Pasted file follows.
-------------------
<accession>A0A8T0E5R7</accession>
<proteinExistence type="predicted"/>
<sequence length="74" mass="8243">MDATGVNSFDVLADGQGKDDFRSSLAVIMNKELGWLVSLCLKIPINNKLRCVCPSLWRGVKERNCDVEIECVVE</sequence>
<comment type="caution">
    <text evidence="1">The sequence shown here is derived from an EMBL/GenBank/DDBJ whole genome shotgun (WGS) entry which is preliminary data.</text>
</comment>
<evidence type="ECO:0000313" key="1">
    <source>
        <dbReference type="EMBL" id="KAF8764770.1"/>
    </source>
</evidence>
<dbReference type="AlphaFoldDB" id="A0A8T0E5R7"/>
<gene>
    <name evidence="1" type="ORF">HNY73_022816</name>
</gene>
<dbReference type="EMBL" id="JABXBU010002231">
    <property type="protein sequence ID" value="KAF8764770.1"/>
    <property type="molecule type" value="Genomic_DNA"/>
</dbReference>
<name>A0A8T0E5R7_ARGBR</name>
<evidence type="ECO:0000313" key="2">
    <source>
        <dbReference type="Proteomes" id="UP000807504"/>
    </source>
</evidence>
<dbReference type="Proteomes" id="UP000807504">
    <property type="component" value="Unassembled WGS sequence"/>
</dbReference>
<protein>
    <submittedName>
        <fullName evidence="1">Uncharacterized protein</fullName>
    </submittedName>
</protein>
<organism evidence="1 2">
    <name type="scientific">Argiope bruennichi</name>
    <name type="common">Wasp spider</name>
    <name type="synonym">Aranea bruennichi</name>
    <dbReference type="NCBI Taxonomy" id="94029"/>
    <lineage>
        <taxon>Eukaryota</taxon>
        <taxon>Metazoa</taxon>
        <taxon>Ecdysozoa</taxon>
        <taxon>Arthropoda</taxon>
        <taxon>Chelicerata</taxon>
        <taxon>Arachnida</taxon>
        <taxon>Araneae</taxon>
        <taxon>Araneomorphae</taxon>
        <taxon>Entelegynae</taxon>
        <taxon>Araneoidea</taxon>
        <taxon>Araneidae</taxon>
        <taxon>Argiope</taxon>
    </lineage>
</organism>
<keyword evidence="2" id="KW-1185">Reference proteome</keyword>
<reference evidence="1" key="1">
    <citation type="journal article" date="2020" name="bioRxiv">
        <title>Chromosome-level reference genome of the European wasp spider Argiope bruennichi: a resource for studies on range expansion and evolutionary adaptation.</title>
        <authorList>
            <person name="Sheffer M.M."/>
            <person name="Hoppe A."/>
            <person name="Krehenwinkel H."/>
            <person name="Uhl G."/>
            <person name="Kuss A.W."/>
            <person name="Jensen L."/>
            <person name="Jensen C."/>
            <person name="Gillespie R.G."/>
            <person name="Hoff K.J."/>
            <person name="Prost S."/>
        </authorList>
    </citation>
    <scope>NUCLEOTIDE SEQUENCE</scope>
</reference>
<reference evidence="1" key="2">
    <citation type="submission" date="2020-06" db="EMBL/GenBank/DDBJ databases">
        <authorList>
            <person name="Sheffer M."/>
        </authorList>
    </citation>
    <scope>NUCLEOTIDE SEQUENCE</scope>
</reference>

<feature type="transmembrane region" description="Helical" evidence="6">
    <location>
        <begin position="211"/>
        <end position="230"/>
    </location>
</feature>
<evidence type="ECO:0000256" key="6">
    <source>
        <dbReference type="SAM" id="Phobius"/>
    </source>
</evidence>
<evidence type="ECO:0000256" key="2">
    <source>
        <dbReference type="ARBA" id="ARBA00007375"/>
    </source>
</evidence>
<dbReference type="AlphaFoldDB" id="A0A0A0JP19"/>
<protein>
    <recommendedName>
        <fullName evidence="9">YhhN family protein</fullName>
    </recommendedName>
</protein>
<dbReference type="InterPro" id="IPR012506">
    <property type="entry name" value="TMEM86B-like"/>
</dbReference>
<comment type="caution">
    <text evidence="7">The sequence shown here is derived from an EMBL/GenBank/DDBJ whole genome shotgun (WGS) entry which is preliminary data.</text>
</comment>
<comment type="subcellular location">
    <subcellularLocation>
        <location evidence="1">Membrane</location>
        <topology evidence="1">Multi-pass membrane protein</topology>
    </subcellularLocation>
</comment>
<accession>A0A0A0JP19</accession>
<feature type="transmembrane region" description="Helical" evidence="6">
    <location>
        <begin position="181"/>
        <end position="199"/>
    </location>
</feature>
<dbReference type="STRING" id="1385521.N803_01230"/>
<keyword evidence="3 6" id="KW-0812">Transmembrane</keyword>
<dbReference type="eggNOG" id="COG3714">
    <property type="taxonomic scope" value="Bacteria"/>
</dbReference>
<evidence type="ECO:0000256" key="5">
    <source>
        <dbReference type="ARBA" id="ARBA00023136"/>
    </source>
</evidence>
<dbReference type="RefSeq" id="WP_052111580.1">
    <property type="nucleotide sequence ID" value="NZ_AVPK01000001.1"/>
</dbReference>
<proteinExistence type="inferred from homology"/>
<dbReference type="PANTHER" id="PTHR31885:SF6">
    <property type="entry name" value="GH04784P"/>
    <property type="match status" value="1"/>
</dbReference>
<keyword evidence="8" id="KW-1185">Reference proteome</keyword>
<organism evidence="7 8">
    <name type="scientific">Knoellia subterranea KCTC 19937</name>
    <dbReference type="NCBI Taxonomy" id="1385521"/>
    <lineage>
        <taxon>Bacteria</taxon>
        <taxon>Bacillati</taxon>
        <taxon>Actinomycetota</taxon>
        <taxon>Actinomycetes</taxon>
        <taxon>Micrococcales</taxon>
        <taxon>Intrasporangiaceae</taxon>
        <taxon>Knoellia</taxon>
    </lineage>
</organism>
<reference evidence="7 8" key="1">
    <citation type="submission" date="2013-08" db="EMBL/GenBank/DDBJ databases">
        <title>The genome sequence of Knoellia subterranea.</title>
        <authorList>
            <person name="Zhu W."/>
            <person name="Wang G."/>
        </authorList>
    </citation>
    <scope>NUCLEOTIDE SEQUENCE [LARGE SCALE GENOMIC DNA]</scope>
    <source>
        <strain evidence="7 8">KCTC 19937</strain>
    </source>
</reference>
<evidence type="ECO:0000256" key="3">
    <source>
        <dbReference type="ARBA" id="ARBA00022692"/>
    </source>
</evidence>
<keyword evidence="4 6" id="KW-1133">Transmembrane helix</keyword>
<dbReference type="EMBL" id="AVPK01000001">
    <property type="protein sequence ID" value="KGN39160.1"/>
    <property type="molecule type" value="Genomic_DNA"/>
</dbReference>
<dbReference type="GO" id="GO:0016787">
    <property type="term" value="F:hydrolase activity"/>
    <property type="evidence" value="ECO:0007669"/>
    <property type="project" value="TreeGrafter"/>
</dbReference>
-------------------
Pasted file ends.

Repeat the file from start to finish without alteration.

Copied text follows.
<accession>A0A8T0E5R7</accession>
<proteinExistence type="predicted"/>
<sequence length="74" mass="8243">MDATGVNSFDVLADGQGKDDFRSSLAVIMNKELGWLVSLCLKIPINNKLRCVCPSLWRGVKERNCDVEIECVVE</sequence>
<comment type="caution">
    <text evidence="1">The sequence shown here is derived from an EMBL/GenBank/DDBJ whole genome shotgun (WGS) entry which is preliminary data.</text>
</comment>
<evidence type="ECO:0000313" key="1">
    <source>
        <dbReference type="EMBL" id="KAF8764770.1"/>
    </source>
</evidence>
<dbReference type="AlphaFoldDB" id="A0A8T0E5R7"/>
<gene>
    <name evidence="1" type="ORF">HNY73_022816</name>
</gene>
<dbReference type="EMBL" id="JABXBU010002231">
    <property type="protein sequence ID" value="KAF8764770.1"/>
    <property type="molecule type" value="Genomic_DNA"/>
</dbReference>
<name>A0A8T0E5R7_ARGBR</name>
<evidence type="ECO:0000313" key="2">
    <source>
        <dbReference type="Proteomes" id="UP000807504"/>
    </source>
</evidence>
<dbReference type="Proteomes" id="UP000807504">
    <property type="component" value="Unassembled WGS sequence"/>
</dbReference>
<protein>
    <submittedName>
        <fullName evidence="1">Uncharacterized protein</fullName>
    </submittedName>
</protein>
<organism evidence="1 2">
    <name type="scientific">Argiope bruennichi</name>
    <name type="common">Wasp spider</name>
    <name type="synonym">Aranea bruennichi</name>
    <dbReference type="NCBI Taxonomy" id="94029"/>
    <lineage>
        <taxon>Eukaryota</taxon>
        <taxon>Metazoa</taxon>
        <taxon>Ecdysozoa</taxon>
        <taxon>Arthropoda</taxon>
        <taxon>Chelicerata</taxon>
        <taxon>Arachnida</taxon>
        <taxon>Araneae</taxon>
        <taxon>Araneomorphae</taxon>
        <taxon>Entelegynae</taxon>
        <taxon>Araneoidea</taxon>
        <taxon>Araneidae</taxon>
        <taxon>Argiope</taxon>
    </lineage>
</organism>
<keyword evidence="2" id="KW-1185">Reference proteome</keyword>
<reference evidence="1" key="1">
    <citation type="journal article" date="2020" name="bioRxiv">
        <title>Chromosome-level reference genome of the European wasp spider Argiope bruennichi: a resource for studies on range expansion and evolutionary adaptation.</title>
        <authorList>
            <person name="Sheffer M.M."/>
            <person name="Hoppe A."/>
            <person name="Krehenwinkel H."/>
            <person name="Uhl G."/>
            <person name="Kuss A.W."/>
            <person name="Jensen L."/>
            <person name="Jensen C."/>
            <person name="Gillespie R.G."/>
            <person name="Hoff K.J."/>
            <person name="Prost S."/>
        </authorList>
    </citation>
    <scope>NUCLEOTIDE SEQUENCE</scope>
</reference>
<reference evidence="1" key="2">
    <citation type="submission" date="2020-06" db="EMBL/GenBank/DDBJ databases">
        <authorList>
            <person name="Sheffer M."/>
        </authorList>
    </citation>
    <scope>NUCLEOTIDE SEQUENCE</scope>
</reference>

<feature type="transmembrane region" description="Helical" evidence="6">
    <location>
        <begin position="211"/>
        <end position="230"/>
    </location>
</feature>
<evidence type="ECO:0000256" key="6">
    <source>
        <dbReference type="SAM" id="Phobius"/>
    </source>
</evidence>
<evidence type="ECO:0000256" key="2">
    <source>
        <dbReference type="ARBA" id="ARBA00007375"/>
    </source>
</evidence>
<dbReference type="AlphaFoldDB" id="A0A0A0JP19"/>
<protein>
    <recommendedName>
        <fullName evidence="9">YhhN family protein</fullName>
    </recommendedName>
</protein>
<dbReference type="InterPro" id="IPR012506">
    <property type="entry name" value="TMEM86B-like"/>
</dbReference>
<comment type="caution">
    <text evidence="7">The sequence shown here is derived from an EMBL/GenBank/DDBJ whole genome shotgun (WGS) entry which is preliminary data.</text>
</comment>
<comment type="subcellular location">
    <subcellularLocation>
        <location evidence="1">Membrane</location>
        <topology evidence="1">Multi-pass membrane protein</topology>
    </subcellularLocation>
</comment>
<accession>A0A0A0JP19</accession>
<feature type="transmembrane region" description="Helical" evidence="6">
    <location>
        <begin position="181"/>
        <end position="199"/>
    </location>
</feature>
<dbReference type="STRING" id="1385521.N803_01230"/>
<keyword evidence="3 6" id="KW-0812">Transmembrane</keyword>
<dbReference type="eggNOG" id="COG3714">
    <property type="taxonomic scope" value="Bacteria"/>
</dbReference>
<evidence type="ECO:0000256" key="5">
    <source>
        <dbReference type="ARBA" id="ARBA00023136"/>
    </source>
</evidence>
<dbReference type="RefSeq" id="WP_052111580.1">
    <property type="nucleotide sequence ID" value="NZ_AVPK01000001.1"/>
</dbReference>
<proteinExistence type="inferred from homology"/>
<dbReference type="PANTHER" id="PTHR31885:SF6">
    <property type="entry name" value="GH04784P"/>
    <property type="match status" value="1"/>
</dbReference>
<keyword evidence="8" id="KW-1185">Reference proteome</keyword>
<organism evidence="7 8">
    <name type="scientific">Knoellia subterranea KCTC 19937</name>
    <dbReference type="NCBI Taxonomy" id="1385521"/>
    <lineage>
        <taxon>Bacteria</taxon>
        <taxon>Bacillati</taxon>
        <taxon>Actinomycetota</taxon>
        <taxon>Actinomycetes</taxon>
        <taxon>Micrococcales</taxon>
        <taxon>Intrasporangiaceae</taxon>
        <taxon>Knoellia</taxon>
    </lineage>
</organism>
<reference evidence="7 8" key="1">
    <citation type="submission" date="2013-08" db="EMBL/GenBank/DDBJ databases">
        <title>The genome sequence of Knoellia subterranea.</title>
        <authorList>
            <person name="Zhu W."/>
            <person name="Wang G."/>
        </authorList>
    </citation>
    <scope>NUCLEOTIDE SEQUENCE [LARGE SCALE GENOMIC DNA]</scope>
    <source>
        <strain evidence="7 8">KCTC 19937</strain>
    </source>
</reference>
<evidence type="ECO:0000256" key="3">
    <source>
        <dbReference type="ARBA" id="ARBA00022692"/>
    </source>
</evidence>
<keyword evidence="4 6" id="KW-1133">Transmembrane helix</keyword>
<dbReference type="EMBL" id="AVPK01000001">
    <property type="protein sequence ID" value="KGN39160.1"/>
    <property type="molecule type" value="Genomic_DNA"/>
</dbReference>
<dbReference type="GO" id="GO:0016787">
    <property type="term" value="F:hydrolase activity"/>
    <property type="evidence" value="ECO:0007669"/>
    <property type="project" value="TreeGrafter"/>
</dbReference>